Although it is normal to have some degree of pain and irritation after strabismus surgery, one must always be attentive to the remote possibility of a cellulitis, which requires systemic antibiotics, or the even more remote possibility of endophthalmitis. Usually, swelling and discomfort are most prominent the morning after surgery and improve as the day progresses. However, if the symptoms are worsening, and particularly if the pain is of a deep nature, as opposed to surface irritation, the patient should be seen to rule out a serious problem. Common causes of surface pain include suture irritation (if conjunctival sutures were used), deleon formation, or filamentary keratitis. For reasons that are not clear, preseptal cellulitis can occur and is more common than orbital cellulitis after strabismus surgery. One also must consider an allergic conjunctivitis to be the cause if postoperative topical antibiotics were used. If bilateral surgery was performed, and the irritation is unilateral, you are not dealing with an allergic problem. Treatment of allergic conjunctivitis includes discontinuing the offending medication, and if severe a short course of mild topical steroids.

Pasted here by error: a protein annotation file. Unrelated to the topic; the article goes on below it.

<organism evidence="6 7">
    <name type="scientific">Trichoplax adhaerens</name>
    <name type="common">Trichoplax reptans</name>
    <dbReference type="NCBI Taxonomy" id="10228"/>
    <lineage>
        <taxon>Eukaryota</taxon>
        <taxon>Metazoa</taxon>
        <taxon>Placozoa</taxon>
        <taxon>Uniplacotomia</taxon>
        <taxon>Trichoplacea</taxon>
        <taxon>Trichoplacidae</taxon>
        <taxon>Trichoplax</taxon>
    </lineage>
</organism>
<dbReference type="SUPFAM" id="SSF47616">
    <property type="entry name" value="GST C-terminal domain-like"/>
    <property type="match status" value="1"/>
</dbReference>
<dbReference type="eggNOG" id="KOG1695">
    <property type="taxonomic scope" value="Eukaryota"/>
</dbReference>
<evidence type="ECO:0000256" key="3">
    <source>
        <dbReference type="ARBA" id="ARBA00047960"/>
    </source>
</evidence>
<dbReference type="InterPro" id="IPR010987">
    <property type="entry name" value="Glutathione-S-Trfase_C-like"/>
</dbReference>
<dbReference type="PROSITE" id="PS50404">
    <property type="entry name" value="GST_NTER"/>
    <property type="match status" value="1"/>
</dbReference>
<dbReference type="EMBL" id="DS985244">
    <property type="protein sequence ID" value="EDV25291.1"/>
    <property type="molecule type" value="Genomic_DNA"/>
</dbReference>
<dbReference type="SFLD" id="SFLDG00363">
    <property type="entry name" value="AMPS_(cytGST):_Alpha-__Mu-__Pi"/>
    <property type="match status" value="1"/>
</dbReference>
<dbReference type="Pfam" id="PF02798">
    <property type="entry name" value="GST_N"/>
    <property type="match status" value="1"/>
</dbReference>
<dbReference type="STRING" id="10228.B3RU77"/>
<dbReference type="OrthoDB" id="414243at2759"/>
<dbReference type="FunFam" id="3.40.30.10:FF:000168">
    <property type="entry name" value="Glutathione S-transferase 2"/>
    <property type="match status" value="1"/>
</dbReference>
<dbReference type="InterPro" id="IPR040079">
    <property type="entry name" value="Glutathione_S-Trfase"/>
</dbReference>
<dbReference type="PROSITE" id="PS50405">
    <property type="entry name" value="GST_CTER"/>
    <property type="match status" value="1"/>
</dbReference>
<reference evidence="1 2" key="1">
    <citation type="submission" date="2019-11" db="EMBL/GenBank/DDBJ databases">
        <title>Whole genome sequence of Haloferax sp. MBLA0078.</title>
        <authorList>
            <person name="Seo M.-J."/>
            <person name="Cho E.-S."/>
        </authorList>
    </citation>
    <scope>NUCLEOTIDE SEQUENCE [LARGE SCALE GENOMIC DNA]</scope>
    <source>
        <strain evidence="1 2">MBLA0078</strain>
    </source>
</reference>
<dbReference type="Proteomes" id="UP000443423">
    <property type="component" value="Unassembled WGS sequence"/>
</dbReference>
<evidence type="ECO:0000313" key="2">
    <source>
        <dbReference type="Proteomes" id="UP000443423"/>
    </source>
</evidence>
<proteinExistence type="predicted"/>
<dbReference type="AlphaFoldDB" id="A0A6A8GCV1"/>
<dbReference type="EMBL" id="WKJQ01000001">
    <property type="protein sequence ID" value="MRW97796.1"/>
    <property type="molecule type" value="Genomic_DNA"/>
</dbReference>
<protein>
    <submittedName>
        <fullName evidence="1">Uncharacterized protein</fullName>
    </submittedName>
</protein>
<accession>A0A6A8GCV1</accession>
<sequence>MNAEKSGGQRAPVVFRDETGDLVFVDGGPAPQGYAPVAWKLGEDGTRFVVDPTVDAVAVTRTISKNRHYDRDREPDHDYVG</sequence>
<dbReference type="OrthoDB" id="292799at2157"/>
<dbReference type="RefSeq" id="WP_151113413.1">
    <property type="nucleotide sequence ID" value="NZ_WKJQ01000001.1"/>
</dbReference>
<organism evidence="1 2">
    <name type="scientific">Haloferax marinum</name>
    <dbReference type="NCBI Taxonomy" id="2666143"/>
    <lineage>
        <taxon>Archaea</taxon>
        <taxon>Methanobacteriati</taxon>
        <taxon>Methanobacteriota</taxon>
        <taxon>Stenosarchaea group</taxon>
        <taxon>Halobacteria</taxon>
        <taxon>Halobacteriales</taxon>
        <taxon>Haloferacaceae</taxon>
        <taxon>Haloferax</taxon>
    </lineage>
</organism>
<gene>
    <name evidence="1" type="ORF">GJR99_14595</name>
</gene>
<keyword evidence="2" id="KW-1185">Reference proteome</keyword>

Anterior segment ischemia (ASI) Capsulopalpebral head Cellulitis Cysts Diplopia Disinserted muscle Dry river bed sign Dynamic imaging Elongated scar Endophthalmitis Imaging Infection Lost muscles Myotomy Pulled-in-two syndrome Scleral perforation Slipped muscle String test Thyroid eye disease (TED) Vessel sparing Z-myotomy
This is a preview of subscription content, log in to check access.
Hayreh SS, Scott WE. Fluorescein iris angiography. II. Disturbances in iris circulation following strabismus operation on the various recti. Arch Ophthalmol. 1978;96:1390–400.CrossRefPubMedPubMedCentralGoogle Scholar
Parks MM. Slipped, disinserted or severed, and lost muscles. In: Rosenbaum A, Santiago AP, editors. Clinical strabismus management. Philadelphia: W. B. Saunders; 1999. p. 529–38.Google Scholar
Underdahl JP, Demer JL, Goldberg RL, Rosenbaum AL. Orbital wall approach with preoperative orbital imaging for identification and retrieval of lost or transected extraocular muscles. J AAPOS. 2001;5:230–7.CrossRefPubMedPubMedCentralGoogle Scholar